Aspen Shortsfest comes to the Crystal Theater
Marcus Cano and Sharat Raju wanted to tell a story that would make the audience think.
The critically acclaimed duo came to the 13th Annual International Short Film and Video Festival for its down valley showing at the Crystal Theater in Carbondale Friday, April 2 through Sunday, April 4.
Friday night featured seven short films that shunned the usual glamour and gloss of Hollywood in favor of a variety of styles and cultures that relied on simple dialogue and ideas to create some powerful and provoking stories.
One of the most poignant and timely was the 25-minute film, “American Made,” written, directed and produced by American Film Institute students Marcus Cano and Sharat Raju.
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The story tells of an American Sikh family whose Jeep Cherokee breaks down in the desert on their way to the Grand Canyon. When the father tries to flag down passing cars, no one stops, even when he scrapes a “God Bless America” sticker off the Jeep bumper and waves it at oncoming cars.
After standing in the blazing sun and the dust of zooming vehicles, the younger son tells his father that no one is ever going to stop. He looks up at his father, who is dressed in a traditional Indian turban. “They think you are a terrorist.”
As the family bickers, the universal struggle between new and old beliefs emerge as the regal Indian parents fight to hold onto their customs while raising two Americanized sons in a post-Sept. 11 environment.
Later, after an argument, the father takes a walk and while he is away, a man in a truck finally stops and asks the mother and son if they need help.
When the man offers to give them a ride, the son searches for his father and finds that that father has removed the turban, an important article of faith and a representation of their culture.
The son has never seen his father in public without it, but the symbolic act allows him to recognize the significance of the turban, and even more importantly, the idea that his father is able to assimilate and balance the old beliefs with the new in order to live in America.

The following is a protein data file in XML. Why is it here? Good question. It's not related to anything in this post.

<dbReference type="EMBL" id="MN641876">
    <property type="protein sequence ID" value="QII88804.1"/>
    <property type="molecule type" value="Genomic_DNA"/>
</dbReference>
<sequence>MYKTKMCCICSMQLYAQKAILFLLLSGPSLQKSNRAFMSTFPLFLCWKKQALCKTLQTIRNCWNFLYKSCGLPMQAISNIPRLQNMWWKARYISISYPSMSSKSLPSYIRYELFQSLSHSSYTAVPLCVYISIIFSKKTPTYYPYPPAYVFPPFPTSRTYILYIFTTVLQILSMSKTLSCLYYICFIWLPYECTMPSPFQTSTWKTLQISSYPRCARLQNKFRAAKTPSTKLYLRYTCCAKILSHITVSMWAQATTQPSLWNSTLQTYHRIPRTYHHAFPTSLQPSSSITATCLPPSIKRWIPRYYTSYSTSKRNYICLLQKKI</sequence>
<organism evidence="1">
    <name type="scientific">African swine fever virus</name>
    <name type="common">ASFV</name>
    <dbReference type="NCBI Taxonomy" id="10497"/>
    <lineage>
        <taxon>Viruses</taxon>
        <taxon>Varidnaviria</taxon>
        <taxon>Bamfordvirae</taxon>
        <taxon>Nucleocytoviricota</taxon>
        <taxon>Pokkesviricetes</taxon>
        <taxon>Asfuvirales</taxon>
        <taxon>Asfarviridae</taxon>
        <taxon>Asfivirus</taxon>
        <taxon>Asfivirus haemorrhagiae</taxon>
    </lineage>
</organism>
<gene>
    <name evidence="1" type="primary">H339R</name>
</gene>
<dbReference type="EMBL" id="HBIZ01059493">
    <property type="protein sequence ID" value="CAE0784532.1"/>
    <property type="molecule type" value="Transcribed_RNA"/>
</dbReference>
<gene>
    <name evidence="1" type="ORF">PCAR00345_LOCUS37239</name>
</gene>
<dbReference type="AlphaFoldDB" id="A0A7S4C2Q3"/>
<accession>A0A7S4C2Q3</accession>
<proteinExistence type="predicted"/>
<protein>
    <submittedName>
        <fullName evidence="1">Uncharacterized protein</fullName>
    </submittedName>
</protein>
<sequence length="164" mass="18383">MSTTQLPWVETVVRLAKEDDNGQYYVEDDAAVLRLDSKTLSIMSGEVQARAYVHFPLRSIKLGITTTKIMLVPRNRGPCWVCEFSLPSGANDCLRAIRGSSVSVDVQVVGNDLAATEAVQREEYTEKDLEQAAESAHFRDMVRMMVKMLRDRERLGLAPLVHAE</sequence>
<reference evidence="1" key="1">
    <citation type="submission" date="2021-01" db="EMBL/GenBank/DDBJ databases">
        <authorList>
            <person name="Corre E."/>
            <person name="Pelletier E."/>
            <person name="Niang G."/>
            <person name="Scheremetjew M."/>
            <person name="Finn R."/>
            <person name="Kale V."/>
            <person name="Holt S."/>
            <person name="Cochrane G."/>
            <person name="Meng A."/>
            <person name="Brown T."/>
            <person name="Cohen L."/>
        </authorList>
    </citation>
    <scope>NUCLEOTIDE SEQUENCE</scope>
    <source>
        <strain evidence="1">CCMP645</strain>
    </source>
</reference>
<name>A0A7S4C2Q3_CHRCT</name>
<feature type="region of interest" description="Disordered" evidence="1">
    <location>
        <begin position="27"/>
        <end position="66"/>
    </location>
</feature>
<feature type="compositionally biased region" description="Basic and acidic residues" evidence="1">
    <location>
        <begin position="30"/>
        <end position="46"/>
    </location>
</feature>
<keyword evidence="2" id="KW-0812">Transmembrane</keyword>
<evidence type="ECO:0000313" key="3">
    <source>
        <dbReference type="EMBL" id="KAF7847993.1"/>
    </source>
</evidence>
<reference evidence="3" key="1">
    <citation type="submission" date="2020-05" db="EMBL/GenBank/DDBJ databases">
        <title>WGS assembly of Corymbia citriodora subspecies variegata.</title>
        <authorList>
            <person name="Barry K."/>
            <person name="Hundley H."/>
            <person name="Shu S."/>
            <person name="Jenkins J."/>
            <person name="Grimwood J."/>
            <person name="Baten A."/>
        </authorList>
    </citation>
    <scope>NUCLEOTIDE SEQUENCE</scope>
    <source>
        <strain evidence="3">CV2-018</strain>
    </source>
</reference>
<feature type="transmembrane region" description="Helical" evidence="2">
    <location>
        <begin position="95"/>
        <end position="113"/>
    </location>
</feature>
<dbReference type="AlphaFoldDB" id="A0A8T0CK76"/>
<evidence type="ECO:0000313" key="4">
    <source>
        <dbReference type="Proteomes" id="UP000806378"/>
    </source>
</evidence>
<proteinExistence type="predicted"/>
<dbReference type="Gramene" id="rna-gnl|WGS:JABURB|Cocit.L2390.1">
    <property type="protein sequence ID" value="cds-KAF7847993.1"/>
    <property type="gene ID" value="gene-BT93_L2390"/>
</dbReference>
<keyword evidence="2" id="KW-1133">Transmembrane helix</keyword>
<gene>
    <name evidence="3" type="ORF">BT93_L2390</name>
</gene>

When the son realizes this, he re-braids his father’s hair and wraps the turban. When they get back to the Jeep, they meet their Good Samaritan, who is a black man.
The father and the black man look at each other for a long moment and the black man says, “Need a lift? You don’t want to get stranded out here. Believe me, I know.”
From left, Hesper Kentz of Glenwood works for Dr. Traul, Gibb Kentz is a carpenter and Shawn Bones of Carbondale works for Bones Hardwood Flooring.
Jack Real of Glenwood is retired and Sue Lavin of Glenwood is a writer and has a book coming out next week called, “Women’s Standup.”
From left, Michelle Buchman of Carbondale is a local business owner, Mary Harris of El Jebel owns Woody Creek Tavern and Patricia Neeb of El Jebel is a psychotherapist.
American Film Institute students Marcus Cano, left and Sharat Raju of Los Angeles created “American Made” for their thesis project.
Michael Pixley, left, of Basalt manages CFA Gallery in Carbondale, Maxine Pixley, and Tiffany Pixley is a pastry Chef at Rustique.
Jill Sheslik of Glenwood works for the City of Aspen and has been a festival volunteer for seven years and Kitty Riley of Carbondale is a media specialist at Basalt High School and has been a festival volunteer for four years.
Festival volunteers from left, Polly Pollard, left, of Basalt, is house manager for Filmfest and an ESL teacher at Colorado Mountain College, Robert Adams of Carbondale, and Nancy Caponi of El Jebel is the gallery manager at the Baldwin Gallery in Aspen.
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